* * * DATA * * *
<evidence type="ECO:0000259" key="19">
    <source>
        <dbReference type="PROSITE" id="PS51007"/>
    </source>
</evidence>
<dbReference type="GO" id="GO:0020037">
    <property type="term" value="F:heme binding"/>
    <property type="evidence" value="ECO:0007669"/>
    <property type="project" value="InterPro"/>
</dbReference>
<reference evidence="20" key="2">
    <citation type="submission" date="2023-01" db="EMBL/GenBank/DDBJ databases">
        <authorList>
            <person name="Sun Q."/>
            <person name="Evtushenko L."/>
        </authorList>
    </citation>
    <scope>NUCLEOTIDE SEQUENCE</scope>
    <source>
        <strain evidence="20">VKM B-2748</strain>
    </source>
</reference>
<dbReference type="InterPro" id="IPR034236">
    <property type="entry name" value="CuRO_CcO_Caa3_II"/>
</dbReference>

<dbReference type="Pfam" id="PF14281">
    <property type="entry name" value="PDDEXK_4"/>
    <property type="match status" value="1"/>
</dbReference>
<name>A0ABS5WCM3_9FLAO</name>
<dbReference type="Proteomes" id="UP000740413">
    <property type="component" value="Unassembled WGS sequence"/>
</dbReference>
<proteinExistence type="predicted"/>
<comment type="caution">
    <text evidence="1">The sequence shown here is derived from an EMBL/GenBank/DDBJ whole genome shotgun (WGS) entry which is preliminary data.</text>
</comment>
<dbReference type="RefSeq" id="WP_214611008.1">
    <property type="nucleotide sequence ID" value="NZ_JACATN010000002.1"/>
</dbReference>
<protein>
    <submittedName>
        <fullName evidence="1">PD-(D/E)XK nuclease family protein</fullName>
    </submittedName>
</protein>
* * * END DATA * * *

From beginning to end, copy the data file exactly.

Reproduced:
<evidence type="ECO:0000259" key="19">
    <source>
        <dbReference type="PROSITE" id="PS51007"/>
    </source>
</evidence>
<dbReference type="GO" id="GO:0020037">
    <property type="term" value="F:heme binding"/>
    <property type="evidence" value="ECO:0007669"/>
    <property type="project" value="InterPro"/>
</dbReference>
<reference evidence="20" key="2">
    <citation type="submission" date="2023-01" db="EMBL/GenBank/DDBJ databases">
        <authorList>
            <person name="Sun Q."/>
            <person name="Evtushenko L."/>
        </authorList>
    </citation>
    <scope>NUCLEOTIDE SEQUENCE</scope>
    <source>
        <strain evidence="20">VKM B-2748</strain>
    </source>
</reference>
<dbReference type="InterPro" id="IPR034236">
    <property type="entry name" value="CuRO_CcO_Caa3_II"/>
</dbReference>

<dbReference type="Pfam" id="PF14281">
    <property type="entry name" value="PDDEXK_4"/>
    <property type="match status" value="1"/>
</dbReference>
<name>A0ABS5WCM3_9FLAO</name>
<dbReference type="Proteomes" id="UP000740413">
    <property type="component" value="Unassembled WGS sequence"/>
</dbReference>
<proteinExistence type="predicted"/>
<comment type="caution">
    <text evidence="1">The sequence shown here is derived from an EMBL/GenBank/DDBJ whole genome shotgun (WGS) entry which is preliminary data.</text>
</comment>
<dbReference type="RefSeq" id="WP_214611008.1">
    <property type="nucleotide sequence ID" value="NZ_JACATN010000002.1"/>
</dbReference>
<protein>
    <submittedName>
        <fullName evidence="1">PD-(D/E)XK nuclease family protein</fullName>
    </submittedName>
</protein>